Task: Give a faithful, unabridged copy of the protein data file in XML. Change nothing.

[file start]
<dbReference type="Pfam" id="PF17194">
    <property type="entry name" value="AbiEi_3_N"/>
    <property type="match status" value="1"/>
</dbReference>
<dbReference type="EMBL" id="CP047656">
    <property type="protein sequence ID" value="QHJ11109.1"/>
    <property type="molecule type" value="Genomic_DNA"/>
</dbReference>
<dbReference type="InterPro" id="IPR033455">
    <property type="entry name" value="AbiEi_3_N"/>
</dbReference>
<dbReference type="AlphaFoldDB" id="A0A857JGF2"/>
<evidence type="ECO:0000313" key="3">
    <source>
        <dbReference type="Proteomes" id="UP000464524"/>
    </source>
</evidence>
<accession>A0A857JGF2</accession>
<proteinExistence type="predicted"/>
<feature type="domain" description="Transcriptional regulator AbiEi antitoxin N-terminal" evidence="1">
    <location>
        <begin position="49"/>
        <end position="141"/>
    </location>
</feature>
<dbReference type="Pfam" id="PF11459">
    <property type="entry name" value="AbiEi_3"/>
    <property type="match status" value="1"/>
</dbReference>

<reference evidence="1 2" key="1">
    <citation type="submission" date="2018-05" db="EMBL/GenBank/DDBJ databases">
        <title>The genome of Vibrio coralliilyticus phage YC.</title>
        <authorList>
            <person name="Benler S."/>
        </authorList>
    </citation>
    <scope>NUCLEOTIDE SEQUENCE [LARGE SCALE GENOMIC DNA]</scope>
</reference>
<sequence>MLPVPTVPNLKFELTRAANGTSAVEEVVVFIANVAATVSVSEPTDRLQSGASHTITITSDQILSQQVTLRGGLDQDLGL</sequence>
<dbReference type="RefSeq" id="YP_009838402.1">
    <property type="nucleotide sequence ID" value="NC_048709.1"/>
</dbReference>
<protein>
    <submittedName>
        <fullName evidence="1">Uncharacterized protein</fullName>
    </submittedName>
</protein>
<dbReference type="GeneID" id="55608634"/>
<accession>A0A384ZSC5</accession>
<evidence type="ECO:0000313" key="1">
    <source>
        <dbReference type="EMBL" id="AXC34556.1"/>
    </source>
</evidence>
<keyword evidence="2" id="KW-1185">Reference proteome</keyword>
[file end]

<dbReference type="Pfam" id="PF17194">
    <property type="entry name" value="AbiEi_3_N"/>
    <property type="match status" value="1"/>
</dbReference>
<dbReference type="EMBL" id="CP047656">
    <property type="protein sequence ID" value="QHJ11109.1"/>
    <property type="molecule type" value="Genomic_DNA"/>
</dbReference>
<dbReference type="InterPro" id="IPR033455">
    <property type="entry name" value="AbiEi_3_N"/>
</dbReference>
<dbReference type="AlphaFoldDB" id="A0A857JGF2"/>
<evidence type="ECO:0000313" key="3">
    <source>
        <dbReference type="Proteomes" id="UP000464524"/>
    </source>
</evidence>
<accession>A0A857JGF2</accession>
<proteinExistence type="predicted"/>
<feature type="domain" description="Transcriptional regulator AbiEi antitoxin N-terminal" evidence="1">
    <location>
        <begin position="49"/>
        <end position="141"/>
    </location>
</feature>
<dbReference type="Pfam" id="PF11459">
    <property type="entry name" value="AbiEi_3"/>
    <property type="match status" value="1"/>
</dbReference>

<reference evidence="1 2" key="1">
    <citation type="submission" date="2018-05" db="EMBL/GenBank/DDBJ databases">
        <title>The genome of Vibrio coralliilyticus phage YC.</title>
        <authorList>
            <person name="Benler S."/>
        </authorList>
    </citation>
    <scope>NUCLEOTIDE SEQUENCE [LARGE SCALE GENOMIC DNA]</scope>
</reference>
<sequence>MLPVPTVPNLKFELTRAANGTSAVEEVVVFIANVAATVSVSEPTDRLQSGASHTITITSDQILSQQVTLRGGLDQDLGL</sequence>
<dbReference type="RefSeq" id="YP_009838402.1">
    <property type="nucleotide sequence ID" value="NC_048709.1"/>
</dbReference>
<protein>
    <submittedName>
        <fullName evidence="1">Uncharacterized protein</fullName>
    </submittedName>
</protein>
<dbReference type="GeneID" id="55608634"/>
<accession>A0A384ZSC5</accession>
<evidence type="ECO:0000313" key="1">
    <source>
        <dbReference type="EMBL" id="AXC34556.1"/>
    </source>
</evidence>
<keyword evidence="2" id="KW-1185">Reference proteome</keyword>